6f- Concluding in a Meaningful Way

After the long work of spend­ing a semes­ter, trimester, or quar­ter con­duct­ing ethno­graph­ic research, build­ing your essay, mak­ing mean­ing­ful con­nec­tions, using effec­tive sup­port­ing detail from pri­ma­ry and sec­ondary source mate­r­i­al, and writ­ing evoca­tive prose, two words can call to you –“The End.” The desire to fin­ish, to be done, to turn in the final paper by just repeat­ing what you said you were going to write about can be strong. Nev­er­the­less, the con­clu­sion to your essay is much more than an easy fin­ish to the task.

When you have fin­ished devel­op­ing the first three sec­tions of your essay, be pre­pared to artic­u­late what it all means to you and what it all might mean for your read­ers. That is, once you have decid­ed, “I am going to write about X,” you need to begin to think about why you want to write about X.  What is the point?  Why would any­one want to know this?  How can you use this obser­va­tion to say some­thing impor­tant, or pow­er­ful about our behav­iors or pat­terns?  How can we use our larg­er obser­va­tions to sug­gest ways in which we might improve human exis­tence?

OK, the notion of “improv­ing human exis­tence” may be a bit extreme, but just as in the final para­graphs of the Research Pro­pos­al and the Resource Review, your final rhetor­i­cal work needs to address the larg­er “So What?” ques­tion. As you con­clude your work, you might want to think about a two-pronged struc­ture — con­sid­er the local/personal impli­ca­tions and con­sid­er the global/collective impli­ca­tions.  In essence, you will return to the begin­ning of your essay, the begin­ning of your own process, and talk a bit about what your project has meant to you, has done for you with respect to shift­ing your mind­set.  From this per­son­al per­spec­tive you then move to con­sid­er how a glob­al per­spec­tive might be affect­ed by what you have found.  Can your find­ings fur­ther explain or pro­vide tex­ture for under­stand­ing?  Do they sug­gest a loca­tion of hope regard­ing some social issue?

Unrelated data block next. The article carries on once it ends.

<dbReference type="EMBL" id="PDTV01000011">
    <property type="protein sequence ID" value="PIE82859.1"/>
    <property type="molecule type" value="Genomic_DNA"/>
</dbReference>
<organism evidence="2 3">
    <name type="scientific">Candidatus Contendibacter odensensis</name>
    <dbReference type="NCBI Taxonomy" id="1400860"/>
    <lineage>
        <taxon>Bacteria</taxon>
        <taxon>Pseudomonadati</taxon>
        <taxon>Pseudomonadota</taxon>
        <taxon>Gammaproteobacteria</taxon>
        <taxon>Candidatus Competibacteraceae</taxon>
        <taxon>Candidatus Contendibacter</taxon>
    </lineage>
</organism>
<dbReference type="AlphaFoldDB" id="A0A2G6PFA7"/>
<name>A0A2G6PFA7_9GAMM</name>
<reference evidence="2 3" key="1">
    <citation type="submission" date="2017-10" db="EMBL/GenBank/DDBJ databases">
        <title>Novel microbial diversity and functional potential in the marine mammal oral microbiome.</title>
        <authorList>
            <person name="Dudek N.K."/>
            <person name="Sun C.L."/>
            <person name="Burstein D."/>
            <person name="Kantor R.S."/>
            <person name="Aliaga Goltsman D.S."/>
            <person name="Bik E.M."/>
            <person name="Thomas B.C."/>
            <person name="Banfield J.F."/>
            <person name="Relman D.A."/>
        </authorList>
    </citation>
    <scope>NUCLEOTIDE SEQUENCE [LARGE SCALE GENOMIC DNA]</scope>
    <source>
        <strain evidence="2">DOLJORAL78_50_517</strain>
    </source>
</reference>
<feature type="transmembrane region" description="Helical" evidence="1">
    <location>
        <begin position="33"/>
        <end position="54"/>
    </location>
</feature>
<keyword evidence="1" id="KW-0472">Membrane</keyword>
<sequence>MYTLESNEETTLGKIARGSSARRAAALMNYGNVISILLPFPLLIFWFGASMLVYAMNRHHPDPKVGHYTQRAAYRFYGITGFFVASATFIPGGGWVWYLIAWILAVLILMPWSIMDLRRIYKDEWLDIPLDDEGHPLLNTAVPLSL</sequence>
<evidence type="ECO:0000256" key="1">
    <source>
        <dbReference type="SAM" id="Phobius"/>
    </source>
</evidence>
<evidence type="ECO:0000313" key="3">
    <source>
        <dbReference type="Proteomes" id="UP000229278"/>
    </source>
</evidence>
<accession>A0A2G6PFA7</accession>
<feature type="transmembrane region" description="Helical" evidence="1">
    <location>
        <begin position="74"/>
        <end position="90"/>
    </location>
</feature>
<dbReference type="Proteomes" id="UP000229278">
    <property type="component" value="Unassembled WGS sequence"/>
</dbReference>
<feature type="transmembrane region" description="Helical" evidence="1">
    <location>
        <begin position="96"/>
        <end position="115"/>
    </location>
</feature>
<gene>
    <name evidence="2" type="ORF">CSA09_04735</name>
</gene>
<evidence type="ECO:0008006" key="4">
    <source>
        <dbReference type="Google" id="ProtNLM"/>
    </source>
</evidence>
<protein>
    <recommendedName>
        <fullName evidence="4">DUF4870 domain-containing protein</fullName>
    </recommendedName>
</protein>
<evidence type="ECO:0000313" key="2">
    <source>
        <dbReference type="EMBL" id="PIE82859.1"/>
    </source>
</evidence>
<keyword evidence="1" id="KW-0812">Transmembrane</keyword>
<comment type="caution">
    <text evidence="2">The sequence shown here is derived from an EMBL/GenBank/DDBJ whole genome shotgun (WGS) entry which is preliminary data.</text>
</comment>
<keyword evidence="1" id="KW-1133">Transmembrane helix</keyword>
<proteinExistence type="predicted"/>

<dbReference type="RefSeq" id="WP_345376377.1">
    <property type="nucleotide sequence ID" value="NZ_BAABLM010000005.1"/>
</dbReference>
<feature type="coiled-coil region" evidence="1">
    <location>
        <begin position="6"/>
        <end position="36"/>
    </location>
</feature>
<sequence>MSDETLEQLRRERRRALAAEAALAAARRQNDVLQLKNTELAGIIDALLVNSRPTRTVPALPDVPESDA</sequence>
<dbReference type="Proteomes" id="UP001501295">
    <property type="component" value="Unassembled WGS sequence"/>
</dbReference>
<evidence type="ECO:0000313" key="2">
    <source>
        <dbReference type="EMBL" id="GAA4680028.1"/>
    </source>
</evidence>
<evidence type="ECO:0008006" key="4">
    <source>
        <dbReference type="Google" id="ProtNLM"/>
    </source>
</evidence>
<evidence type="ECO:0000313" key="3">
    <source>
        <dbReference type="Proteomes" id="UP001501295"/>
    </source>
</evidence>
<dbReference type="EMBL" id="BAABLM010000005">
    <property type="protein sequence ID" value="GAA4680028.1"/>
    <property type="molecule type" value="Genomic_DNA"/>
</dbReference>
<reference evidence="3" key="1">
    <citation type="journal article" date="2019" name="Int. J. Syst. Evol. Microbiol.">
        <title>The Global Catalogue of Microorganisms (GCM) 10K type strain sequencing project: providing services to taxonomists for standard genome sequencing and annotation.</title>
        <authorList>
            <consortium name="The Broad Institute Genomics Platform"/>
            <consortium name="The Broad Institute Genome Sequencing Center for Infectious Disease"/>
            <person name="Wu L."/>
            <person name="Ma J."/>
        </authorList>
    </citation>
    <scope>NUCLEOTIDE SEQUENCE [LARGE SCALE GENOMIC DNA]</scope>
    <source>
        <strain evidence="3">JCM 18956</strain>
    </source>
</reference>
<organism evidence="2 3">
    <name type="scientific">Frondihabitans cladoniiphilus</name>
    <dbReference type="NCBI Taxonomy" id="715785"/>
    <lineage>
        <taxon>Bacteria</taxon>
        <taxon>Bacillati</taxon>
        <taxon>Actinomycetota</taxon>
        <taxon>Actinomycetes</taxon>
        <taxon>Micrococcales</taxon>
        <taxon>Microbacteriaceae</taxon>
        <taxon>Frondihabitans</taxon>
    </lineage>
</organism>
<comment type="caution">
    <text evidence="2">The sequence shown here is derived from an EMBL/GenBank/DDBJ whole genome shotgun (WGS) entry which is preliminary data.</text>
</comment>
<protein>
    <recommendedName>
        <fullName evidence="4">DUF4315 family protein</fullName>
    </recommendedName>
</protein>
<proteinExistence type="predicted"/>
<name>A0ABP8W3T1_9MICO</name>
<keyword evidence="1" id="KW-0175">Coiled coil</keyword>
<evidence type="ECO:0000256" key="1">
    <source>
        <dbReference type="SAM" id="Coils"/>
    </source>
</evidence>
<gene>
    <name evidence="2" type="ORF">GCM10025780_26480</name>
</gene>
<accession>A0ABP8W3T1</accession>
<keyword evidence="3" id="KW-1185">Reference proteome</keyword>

These con­clu­sions need not be earth-shat­ter­ing in the sense that you pro­pose the solu­tion to some spe­cif­ic prob­lem.  Rather, ethno­graph­ic writ­ing, in illus­trat­ing com­plex­i­ty, often has the effect of encour­ag­ing tol­er­ance or increas­ing under­stand­ing of oth­ers, of oth­er sit­u­a­tions, of alter­nate “par­tial truths.”  If you have a han­dle on how your “par­tial truths” have shift­ed and been rewrit­ten over the course of the semes­ter, you are on your way to sug­gest­ing ways that we can col­lec­tive­ly con­sid­er the par­tial­i­ty of glob­al, uni­ver­sal Truth. Your con­clu­sion serves to rein­force the “what mat­ters” of your writ­ing.